26:10I always give this example on telecom.
26:14I've been in the telephone business for about 50 years.
26:17Per line cost of telephone line remains $1,000 a line.
26:25And, as a result, it took us 110 years to get a billion telephones in the world.
26:33Then came mobile telephony.
26:37Cost went from $1,000 to $500 a line, to $200 to $100, and it went to $80.
26:45All of a sudden, in 15 years, we had 6 billion more mobile phones.
26:52So everything we do in India has to keep in focus, bottom of the economic pyramid and affordability.
27:02We do cataract surgery for a dollar and a half.
27:06We do quadruple bypass for $2,000 as opposed to $20,000 or $50,000 or $70,000.
27:16All of these things require Indian model of development.
27:22Indian way of innovating.
27:27Innovating for the poor.
27:30And this is the challenge for all of us.
27:36These models don't exist anywhere else.
27:39Everyone is quick to look up to the US and the west for all kinds of solutions, which is great.
27:49But at the end of the day, if we can't change the past model, it has no applications in India except for the top of the pyramid.
28:00Take, for example, auto.
28:03Can we really develop a system where everybody in India and China would have a car?
28:09It's a scary thought.
28:12How can we have a billion, 1.3 billion cars in India?
28:15What does it mean to environment?
28:18So we need to find new solutions for transportation.
28:23A lot of these things require generational change and not incremental change.
28:30The biggest challenge for us is mindset.
28:34I tell many of my colleagues today that we have 19th century mind-set...
28:41...20th century processes, and 21st century technology, and 21st century needs.
28:48We've got to think very differently.
28:53Finally, the real challenge is to reduce disparity in the next couple of decades.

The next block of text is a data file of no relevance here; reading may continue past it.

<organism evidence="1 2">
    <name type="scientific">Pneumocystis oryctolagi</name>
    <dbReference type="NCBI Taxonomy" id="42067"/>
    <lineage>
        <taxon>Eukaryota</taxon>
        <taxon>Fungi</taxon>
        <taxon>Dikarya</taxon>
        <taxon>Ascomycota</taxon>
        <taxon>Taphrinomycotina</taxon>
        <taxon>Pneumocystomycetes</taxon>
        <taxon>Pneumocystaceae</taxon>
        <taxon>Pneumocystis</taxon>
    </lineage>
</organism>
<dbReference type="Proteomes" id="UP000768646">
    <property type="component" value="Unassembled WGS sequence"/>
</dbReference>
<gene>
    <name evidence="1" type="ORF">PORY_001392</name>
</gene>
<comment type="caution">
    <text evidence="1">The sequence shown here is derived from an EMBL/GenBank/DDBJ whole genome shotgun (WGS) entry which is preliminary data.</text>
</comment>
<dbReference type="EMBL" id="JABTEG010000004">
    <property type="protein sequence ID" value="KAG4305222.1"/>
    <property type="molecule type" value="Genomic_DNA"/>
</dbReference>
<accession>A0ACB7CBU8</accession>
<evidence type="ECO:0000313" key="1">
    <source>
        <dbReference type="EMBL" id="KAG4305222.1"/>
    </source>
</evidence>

29:032010-2020 has been declared by government of India as the decade of innovation.
29:10We have National Innovation Council, state-level innovation councils...
29:15...and the focus is to pain young to think differently.
29:22We believe through innovative ideas, out-of-the-box thinking, we'll be able to address challenges...
29:28...related to disparity, expedite development, and really focus on demographic dividend.
29:38If we don't focus on 550 million young, it would be a major challenge for us going forward.
29:46I'm confident, mainly because of technology of today.
29:52Whether it is information and communication, cloud computing, open-source software...
29:57...fiber optics, smartphones, and all that; or, biotechnology, nanotechnology, materials...
30:09...alternate energy--all of these things give us hope to find new solutions.
30:16I'm big on India mainly because of technology and the young talent.
30:23But I do realize that we have a long way to go.
30:26Journey is just beginning, and it will perhaps take a decade or two.
30:33But the success we had in telecom gives me the confidence that it can be done.
30:40We need help.
30:41We look forward to your support, your understanding, and once again I want to thank Jack...
30:49...for giving me this opportunity and I wish you all a great conference, thank you.
31:00Wonderful, thank you Sam. Thank you very much. It's great. Sam is one of the reasons why I have confidence about the future.
31:14This is leadership, isn't it? My God. Really, Sam, thank you. My great pleasure to have you here. Thanks.
31:27Roger Tomlinson, at lunch, we were talking. If we'd only met Sam 30 years ago...wasn't that your comment, Roger?
31:36It's great. It is the kind of leadership that we need for the future.
31:42It's the kind of leadership we need to turn it around. That kind of top-down thinking.
31:47But also, not just baloney. I'm talking about people that actually have done things.
31:52He did things, and he continues to do it today. Transforming our future.
A National GIS for India’s Development with Sam Pitroda
Sam Pitroda, adviser to India’s Prime Minister for Public Information Infrastructure and Innovation, highlights India's efforts to solve its challenges with geospatial technology.
- Recorded: Jul 8th, 2013
- Runtime: 32:01
- Views: 1230
- Published: Jul 8th, 2013